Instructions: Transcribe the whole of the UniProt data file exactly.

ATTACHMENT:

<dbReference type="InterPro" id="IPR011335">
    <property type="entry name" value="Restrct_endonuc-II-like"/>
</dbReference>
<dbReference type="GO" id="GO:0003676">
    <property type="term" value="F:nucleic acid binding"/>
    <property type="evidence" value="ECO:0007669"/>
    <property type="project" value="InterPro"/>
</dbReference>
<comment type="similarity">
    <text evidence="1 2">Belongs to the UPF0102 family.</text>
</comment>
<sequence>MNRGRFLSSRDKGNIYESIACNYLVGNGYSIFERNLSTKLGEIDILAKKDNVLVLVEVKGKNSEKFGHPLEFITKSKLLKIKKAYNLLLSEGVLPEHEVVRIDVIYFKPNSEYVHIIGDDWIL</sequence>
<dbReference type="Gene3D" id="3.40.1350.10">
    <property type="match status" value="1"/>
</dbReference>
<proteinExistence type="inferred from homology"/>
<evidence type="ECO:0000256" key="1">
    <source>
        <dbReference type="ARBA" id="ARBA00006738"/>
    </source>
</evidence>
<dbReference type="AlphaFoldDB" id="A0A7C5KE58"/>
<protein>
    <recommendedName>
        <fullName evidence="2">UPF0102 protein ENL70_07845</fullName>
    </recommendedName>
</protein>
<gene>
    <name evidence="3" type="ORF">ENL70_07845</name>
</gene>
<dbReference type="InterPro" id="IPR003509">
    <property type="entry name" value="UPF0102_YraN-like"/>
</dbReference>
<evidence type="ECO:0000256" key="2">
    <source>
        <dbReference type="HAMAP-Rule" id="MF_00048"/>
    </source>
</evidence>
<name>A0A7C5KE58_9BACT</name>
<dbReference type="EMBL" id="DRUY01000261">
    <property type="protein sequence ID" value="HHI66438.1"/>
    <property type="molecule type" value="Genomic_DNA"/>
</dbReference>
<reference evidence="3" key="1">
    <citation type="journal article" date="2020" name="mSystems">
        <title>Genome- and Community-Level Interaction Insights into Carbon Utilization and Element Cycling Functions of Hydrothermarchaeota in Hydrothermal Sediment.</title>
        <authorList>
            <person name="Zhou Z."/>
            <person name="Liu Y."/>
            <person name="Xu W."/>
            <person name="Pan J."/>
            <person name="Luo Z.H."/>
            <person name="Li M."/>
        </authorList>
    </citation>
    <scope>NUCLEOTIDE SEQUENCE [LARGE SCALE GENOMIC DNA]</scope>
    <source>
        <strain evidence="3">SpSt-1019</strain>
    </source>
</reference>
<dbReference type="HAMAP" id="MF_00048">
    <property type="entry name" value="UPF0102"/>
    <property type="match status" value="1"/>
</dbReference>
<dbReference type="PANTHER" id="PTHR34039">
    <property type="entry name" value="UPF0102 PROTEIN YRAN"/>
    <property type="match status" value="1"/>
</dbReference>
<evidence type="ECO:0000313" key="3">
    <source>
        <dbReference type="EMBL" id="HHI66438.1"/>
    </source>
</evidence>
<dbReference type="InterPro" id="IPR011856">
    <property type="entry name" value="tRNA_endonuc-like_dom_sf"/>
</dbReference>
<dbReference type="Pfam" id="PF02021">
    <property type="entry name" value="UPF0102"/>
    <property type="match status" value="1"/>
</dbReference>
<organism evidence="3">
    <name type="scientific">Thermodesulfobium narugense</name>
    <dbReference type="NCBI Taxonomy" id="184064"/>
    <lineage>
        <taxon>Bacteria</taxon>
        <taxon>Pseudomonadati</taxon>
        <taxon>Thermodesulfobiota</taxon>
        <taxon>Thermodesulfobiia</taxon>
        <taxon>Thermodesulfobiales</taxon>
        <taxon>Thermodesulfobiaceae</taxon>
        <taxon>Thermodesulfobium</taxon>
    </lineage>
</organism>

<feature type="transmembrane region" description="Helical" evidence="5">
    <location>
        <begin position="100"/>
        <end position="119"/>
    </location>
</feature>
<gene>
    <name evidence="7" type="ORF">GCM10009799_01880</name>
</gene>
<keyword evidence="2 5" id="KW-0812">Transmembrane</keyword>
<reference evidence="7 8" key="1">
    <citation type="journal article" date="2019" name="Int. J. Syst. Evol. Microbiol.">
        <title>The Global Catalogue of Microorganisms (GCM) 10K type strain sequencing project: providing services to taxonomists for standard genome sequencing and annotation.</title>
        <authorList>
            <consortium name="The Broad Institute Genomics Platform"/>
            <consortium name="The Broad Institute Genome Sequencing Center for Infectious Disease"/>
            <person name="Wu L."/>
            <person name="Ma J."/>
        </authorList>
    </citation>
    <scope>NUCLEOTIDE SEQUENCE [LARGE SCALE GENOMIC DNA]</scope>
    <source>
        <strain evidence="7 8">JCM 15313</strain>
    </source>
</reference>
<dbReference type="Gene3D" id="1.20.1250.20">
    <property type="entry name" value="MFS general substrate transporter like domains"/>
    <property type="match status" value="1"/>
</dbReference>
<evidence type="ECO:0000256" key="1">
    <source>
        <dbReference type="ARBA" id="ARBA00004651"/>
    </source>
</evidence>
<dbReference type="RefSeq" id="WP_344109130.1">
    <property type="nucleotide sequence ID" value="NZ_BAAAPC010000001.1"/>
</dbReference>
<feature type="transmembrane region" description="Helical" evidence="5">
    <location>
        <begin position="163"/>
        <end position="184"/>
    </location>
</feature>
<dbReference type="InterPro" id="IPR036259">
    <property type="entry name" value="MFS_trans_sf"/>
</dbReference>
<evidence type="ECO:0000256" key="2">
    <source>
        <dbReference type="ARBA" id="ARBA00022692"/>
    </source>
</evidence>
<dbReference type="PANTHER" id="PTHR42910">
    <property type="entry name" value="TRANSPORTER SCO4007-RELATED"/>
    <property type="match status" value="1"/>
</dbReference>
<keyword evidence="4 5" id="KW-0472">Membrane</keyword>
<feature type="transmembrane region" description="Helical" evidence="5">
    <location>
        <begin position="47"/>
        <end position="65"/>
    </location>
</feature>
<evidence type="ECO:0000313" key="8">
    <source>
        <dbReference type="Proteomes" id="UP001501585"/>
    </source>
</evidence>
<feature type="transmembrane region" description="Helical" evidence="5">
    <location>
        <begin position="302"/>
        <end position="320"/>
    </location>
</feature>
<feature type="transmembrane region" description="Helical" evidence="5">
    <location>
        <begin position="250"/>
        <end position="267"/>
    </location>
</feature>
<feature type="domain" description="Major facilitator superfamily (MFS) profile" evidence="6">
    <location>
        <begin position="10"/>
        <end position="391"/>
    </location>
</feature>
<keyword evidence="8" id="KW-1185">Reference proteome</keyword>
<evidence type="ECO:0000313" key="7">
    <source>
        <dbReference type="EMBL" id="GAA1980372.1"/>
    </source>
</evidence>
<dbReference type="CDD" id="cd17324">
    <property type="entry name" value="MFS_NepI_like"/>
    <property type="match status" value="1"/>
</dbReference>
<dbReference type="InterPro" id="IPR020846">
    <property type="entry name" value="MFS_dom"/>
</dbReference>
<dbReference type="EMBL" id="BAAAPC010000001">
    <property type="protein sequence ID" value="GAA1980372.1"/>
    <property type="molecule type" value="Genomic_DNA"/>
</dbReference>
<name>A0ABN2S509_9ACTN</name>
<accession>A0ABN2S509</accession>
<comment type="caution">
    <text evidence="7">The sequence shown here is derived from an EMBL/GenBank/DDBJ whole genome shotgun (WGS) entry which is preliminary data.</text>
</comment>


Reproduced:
<dbReference type="InterPro" id="IPR011335">
    <property type="entry name" value="Restrct_endonuc-II-like"/>
</dbReference>
<dbReference type="GO" id="GO:0003676">
    <property type="term" value="F:nucleic acid binding"/>
    <property type="evidence" value="ECO:0007669"/>
    <property type="project" value="InterPro"/>
</dbReference>
<comment type="similarity">
    <text evidence="1 2">Belongs to the UPF0102 family.</text>
</comment>
<sequence>MNRGRFLSSRDKGNIYESIACNYLVGNGYSIFERNLSTKLGEIDILAKKDNVLVLVEVKGKNSEKFGHPLEFITKSKLLKIKKAYNLLLSEGVLPEHEVVRIDVIYFKPNSEYVHIIGDDWIL</sequence>
<dbReference type="Gene3D" id="3.40.1350.10">
    <property type="match status" value="1"/>
</dbReference>
<proteinExistence type="inferred from homology"/>
<evidence type="ECO:0000256" key="1">
    <source>
        <dbReference type="ARBA" id="ARBA00006738"/>
    </source>
</evidence>
<dbReference type="AlphaFoldDB" id="A0A7C5KE58"/>
<protein>
    <recommendedName>
        <fullName evidence="2">UPF0102 protein ENL70_07845</fullName>
    </recommendedName>
</protein>
<gene>
    <name evidence="3" type="ORF">ENL70_07845</name>
</gene>
<dbReference type="InterPro" id="IPR003509">
    <property type="entry name" value="UPF0102_YraN-like"/>
</dbReference>
<evidence type="ECO:0000256" key="2">
    <source>
        <dbReference type="HAMAP-Rule" id="MF_00048"/>
    </source>
</evidence>
<name>A0A7C5KE58_9BACT</name>
<dbReference type="EMBL" id="DRUY01000261">
    <property type="protein sequence ID" value="HHI66438.1"/>
    <property type="molecule type" value="Genomic_DNA"/>
</dbReference>
<reference evidence="3" key="1">
    <citation type="journal article" date="2020" name="mSystems">
        <title>Genome- and Community-Level Interaction Insights into Carbon Utilization and Element Cycling Functions of Hydrothermarchaeota in Hydrothermal Sediment.</title>
        <authorList>
            <person name="Zhou Z."/>
            <person name="Liu Y."/>
            <person name="Xu W."/>
            <person name="Pan J."/>
            <person name="Luo Z.H."/>
            <person name="Li M."/>
        </authorList>
    </citation>
    <scope>NUCLEOTIDE SEQUENCE [LARGE SCALE GENOMIC DNA]</scope>
    <source>
        <strain evidence="3">SpSt-1019</strain>
    </source>
</reference>
<dbReference type="HAMAP" id="MF_00048">
    <property type="entry name" value="UPF0102"/>
    <property type="match status" value="1"/>
</dbReference>
<dbReference type="PANTHER" id="PTHR34039">
    <property type="entry name" value="UPF0102 PROTEIN YRAN"/>
    <property type="match status" value="1"/>
</dbReference>
<evidence type="ECO:0000313" key="3">
    <source>
        <dbReference type="EMBL" id="HHI66438.1"/>
    </source>
</evidence>
<dbReference type="InterPro" id="IPR011856">
    <property type="entry name" value="tRNA_endonuc-like_dom_sf"/>
</dbReference>
<dbReference type="Pfam" id="PF02021">
    <property type="entry name" value="UPF0102"/>
    <property type="match status" value="1"/>
</dbReference>
<organism evidence="3">
    <name type="scientific">Thermodesulfobium narugense</name>
    <dbReference type="NCBI Taxonomy" id="184064"/>
    <lineage>
        <taxon>Bacteria</taxon>
        <taxon>Pseudomonadati</taxon>
        <taxon>Thermodesulfobiota</taxon>
        <taxon>Thermodesulfobiia</taxon>
        <taxon>Thermodesulfobiales</taxon>
        <taxon>Thermodesulfobiaceae</taxon>
        <taxon>Thermodesulfobium</taxon>
    </lineage>
</organism>

<feature type="transmembrane region" description="Helical" evidence="5">
    <location>
        <begin position="100"/>
        <end position="119"/>
    </location>
</feature>
<gene>
    <name evidence="7" type="ORF">GCM10009799_01880</name>
</gene>
<keyword evidence="2 5" id="KW-0812">Transmembrane</keyword>
<reference evidence="7 8" key="1">
    <citation type="journal article" date="2019" name="Int. J. Syst. Evol. Microbiol.">
        <title>The Global Catalogue of Microorganisms (GCM) 10K type strain sequencing project: providing services to taxonomists for standard genome sequencing and annotation.</title>
        <authorList>
            <consortium name="The Broad Institute Genomics Platform"/>
            <consortium name="The Broad Institute Genome Sequencing Center for Infectious Disease"/>
            <person name="Wu L."/>
            <person name="Ma J."/>
        </authorList>
    </citation>
    <scope>NUCLEOTIDE SEQUENCE [LARGE SCALE GENOMIC DNA]</scope>
    <source>
        <strain evidence="7 8">JCM 15313</strain>
    </source>
</reference>
<dbReference type="Gene3D" id="1.20.1250.20">
    <property type="entry name" value="MFS general substrate transporter like domains"/>
    <property type="match status" value="1"/>
</dbReference>
<evidence type="ECO:0000256" key="1">
    <source>
        <dbReference type="ARBA" id="ARBA00004651"/>
    </source>
</evidence>
<dbReference type="RefSeq" id="WP_344109130.1">
    <property type="nucleotide sequence ID" value="NZ_BAAAPC010000001.1"/>
</dbReference>
<feature type="transmembrane region" description="Helical" evidence="5">
    <location>
        <begin position="163"/>
        <end position="184"/>
    </location>
</feature>
<dbReference type="InterPro" id="IPR036259">
    <property type="entry name" value="MFS_trans_sf"/>
</dbReference>
<evidence type="ECO:0000256" key="2">
    <source>
        <dbReference type="ARBA" id="ARBA00022692"/>
    </source>
</evidence>
<dbReference type="PANTHER" id="PTHR42910">
    <property type="entry name" value="TRANSPORTER SCO4007-RELATED"/>
    <property type="match status" value="1"/>
</dbReference>
<keyword evidence="4 5" id="KW-0472">Membrane</keyword>
<feature type="transmembrane region" description="Helical" evidence="5">
    <location>
        <begin position="47"/>
        <end position="65"/>
    </location>
</feature>
<evidence type="ECO:0000313" key="8">
    <source>
        <dbReference type="Proteomes" id="UP001501585"/>
    </source>
</evidence>
<feature type="transmembrane region" description="Helical" evidence="5">
    <location>
        <begin position="302"/>
        <end position="320"/>
    </location>
</feature>
<feature type="transmembrane region" description="Helical" evidence="5">
    <location>
        <begin position="250"/>
        <end position="267"/>
    </location>
</feature>
<feature type="domain" description="Major facilitator superfamily (MFS) profile" evidence="6">
    <location>
        <begin position="10"/>
        <end position="391"/>
    </location>
</feature>
<keyword evidence="8" id="KW-1185">Reference proteome</keyword>
<evidence type="ECO:0000313" key="7">
    <source>
        <dbReference type="EMBL" id="GAA1980372.1"/>
    </source>
</evidence>
<dbReference type="CDD" id="cd17324">
    <property type="entry name" value="MFS_NepI_like"/>
    <property type="match status" value="1"/>
</dbReference>
<dbReference type="InterPro" id="IPR020846">
    <property type="entry name" value="MFS_dom"/>
</dbReference>
<dbReference type="EMBL" id="BAAAPC010000001">
    <property type="protein sequence ID" value="GAA1980372.1"/>
    <property type="molecule type" value="Genomic_DNA"/>
</dbReference>
<name>A0ABN2S509_9ACTN</name>
<accession>A0ABN2S509</accession>
<comment type="caution">
    <text evidence="7">The sequence shown here is derived from an EMBL/GenBank/DDBJ whole genome shotgun (WGS) entry which is preliminary data.</text>
</comment>